Along with her whistleblower appeal to the Civil Service Commission, Edmonds has filed a federal discrimination lawsuit against the city, and the city’s Ethics Review Board is investigating Grant, Jernigan and Linda Copeland, a Department of Public Works employee. The Office of Inspector General was initially part of the investigation, but the board cleared it in March.

Michael Centola, another OIG investigator, testified today that in prior investigations, Edmonds’ cooperation had been “spotty.” Centola did not work on the investigation into the parking control officers, but he said that in a probe into ex-city tow truck driver Reffel Gordon, who pleaded guilty to taking a bribe this week, Edmonds was frequently late producing documents. But Edmonds’ lawyer, Dominic Varrecchio, presented a series of emails from early in that investigation showing that she was working with Centola after -hours and while she was out on extended sick leave.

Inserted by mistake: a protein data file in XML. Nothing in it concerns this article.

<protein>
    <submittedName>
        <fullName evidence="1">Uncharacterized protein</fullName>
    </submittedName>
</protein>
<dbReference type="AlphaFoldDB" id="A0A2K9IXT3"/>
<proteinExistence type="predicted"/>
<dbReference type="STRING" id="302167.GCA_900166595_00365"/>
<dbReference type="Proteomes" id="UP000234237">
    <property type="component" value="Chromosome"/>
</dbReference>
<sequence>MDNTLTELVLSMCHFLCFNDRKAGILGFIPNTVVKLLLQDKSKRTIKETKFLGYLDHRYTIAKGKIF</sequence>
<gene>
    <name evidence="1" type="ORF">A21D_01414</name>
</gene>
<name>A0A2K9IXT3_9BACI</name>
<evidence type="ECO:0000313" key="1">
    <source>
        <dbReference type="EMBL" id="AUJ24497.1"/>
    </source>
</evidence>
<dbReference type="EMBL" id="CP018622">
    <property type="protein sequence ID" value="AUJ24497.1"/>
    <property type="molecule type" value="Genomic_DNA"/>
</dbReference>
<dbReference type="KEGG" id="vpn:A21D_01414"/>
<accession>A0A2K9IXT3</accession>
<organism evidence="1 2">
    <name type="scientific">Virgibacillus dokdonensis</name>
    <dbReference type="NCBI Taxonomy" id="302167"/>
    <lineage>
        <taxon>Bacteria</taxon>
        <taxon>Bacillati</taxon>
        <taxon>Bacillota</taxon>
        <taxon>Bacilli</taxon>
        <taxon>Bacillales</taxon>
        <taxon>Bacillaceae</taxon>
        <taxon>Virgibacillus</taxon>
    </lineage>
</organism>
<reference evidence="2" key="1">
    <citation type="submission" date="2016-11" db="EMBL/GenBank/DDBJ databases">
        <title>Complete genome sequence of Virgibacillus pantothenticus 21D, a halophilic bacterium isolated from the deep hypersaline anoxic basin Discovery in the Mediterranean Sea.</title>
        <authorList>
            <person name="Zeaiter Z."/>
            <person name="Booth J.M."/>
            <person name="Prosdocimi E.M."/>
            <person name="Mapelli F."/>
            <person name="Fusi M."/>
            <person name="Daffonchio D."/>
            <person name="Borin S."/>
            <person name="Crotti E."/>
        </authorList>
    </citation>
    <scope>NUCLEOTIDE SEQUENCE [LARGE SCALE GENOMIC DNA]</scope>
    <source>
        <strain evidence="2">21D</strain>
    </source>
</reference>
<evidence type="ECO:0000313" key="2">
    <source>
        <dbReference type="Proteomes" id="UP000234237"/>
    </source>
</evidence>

After reviewing those records, Varrecchio asked if they refuted his testimony that Edmonds was uncooperative.

“That’s your opinion,” Centola responded.

Emery, the parking division employee, later testified that Edmonds was an excellent supervisor. She denied that Edmonds failed to cooperate in any investigation. She said that Edmonds was on sick leave during much of the investigation in 2014 and 2015 and had asked her to retrieve the records Hernandez needed.